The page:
Shelter has called on the UK government to provide up to 90,000 quality social homes to combat the situation which has been tagged a ‘housing emergency’.
Recently, the UK government disclosed that it is spending £12bn over the next five years on affordable housing. The Welsh government said it had invested £2bn over the last Senedd term to exceed its target to deliver 20,000 new, low carbon affordable homes. The Scottish government said Scotland had “led the way across the UK with almost 100,000 affordable homes delivered since 2007 and we are committed to delivery of a further 100,000 by 2032”.
Shelter chief executive Polly Neate said: “Decades of neglect have left Britain’s housing system on its knees. A safe home is everything, yet millions don’t have one. Lives are being ruined by benefit cuts, blatant discrimination and the total failure to build social homes.”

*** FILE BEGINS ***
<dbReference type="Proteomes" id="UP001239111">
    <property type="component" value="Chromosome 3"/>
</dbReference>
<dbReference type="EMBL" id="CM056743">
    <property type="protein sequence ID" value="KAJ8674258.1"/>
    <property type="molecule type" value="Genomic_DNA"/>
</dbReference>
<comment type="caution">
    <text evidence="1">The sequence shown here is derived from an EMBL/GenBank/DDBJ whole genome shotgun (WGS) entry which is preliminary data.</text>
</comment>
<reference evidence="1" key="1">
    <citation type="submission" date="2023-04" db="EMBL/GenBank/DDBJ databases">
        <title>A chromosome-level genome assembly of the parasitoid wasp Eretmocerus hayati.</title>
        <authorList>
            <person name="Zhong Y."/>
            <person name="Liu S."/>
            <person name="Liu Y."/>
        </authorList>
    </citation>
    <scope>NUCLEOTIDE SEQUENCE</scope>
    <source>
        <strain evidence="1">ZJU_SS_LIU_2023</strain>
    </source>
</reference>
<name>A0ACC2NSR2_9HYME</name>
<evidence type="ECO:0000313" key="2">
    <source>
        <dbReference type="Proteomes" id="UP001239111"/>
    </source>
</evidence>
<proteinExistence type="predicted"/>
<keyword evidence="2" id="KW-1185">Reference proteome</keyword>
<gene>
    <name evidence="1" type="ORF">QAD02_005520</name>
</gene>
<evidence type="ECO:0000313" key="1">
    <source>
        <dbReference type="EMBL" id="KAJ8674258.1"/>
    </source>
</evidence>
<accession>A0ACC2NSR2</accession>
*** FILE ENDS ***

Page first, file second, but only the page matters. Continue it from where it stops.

Last month, Housing Charity, Shelter conducted a survey of 13,000 people about their home and housing experiences and combined the results with government data on homelessness to calculate that 34% of adults in Britain did not have safe or secure homes.
Based on the results, Shelter said black people were 70% more likely to be affected by housing issues or homelessness than white people, while Asian people were 50% more likely. The survey also suggested that more than half (54%) of people with a significant disability did not have a safe or secure home, compared with 30% of people without a disability; and nearly two-thirds (65%) of single mothers did not have a safe or secure home under the criteria.
The charity also found that 23% of the people it surveyed were living in homes with significant damp, mould and condensation, or cannot keep warm in winter, while one in 12 reported that they were regularly cutting back on essential items to pay their housing costs.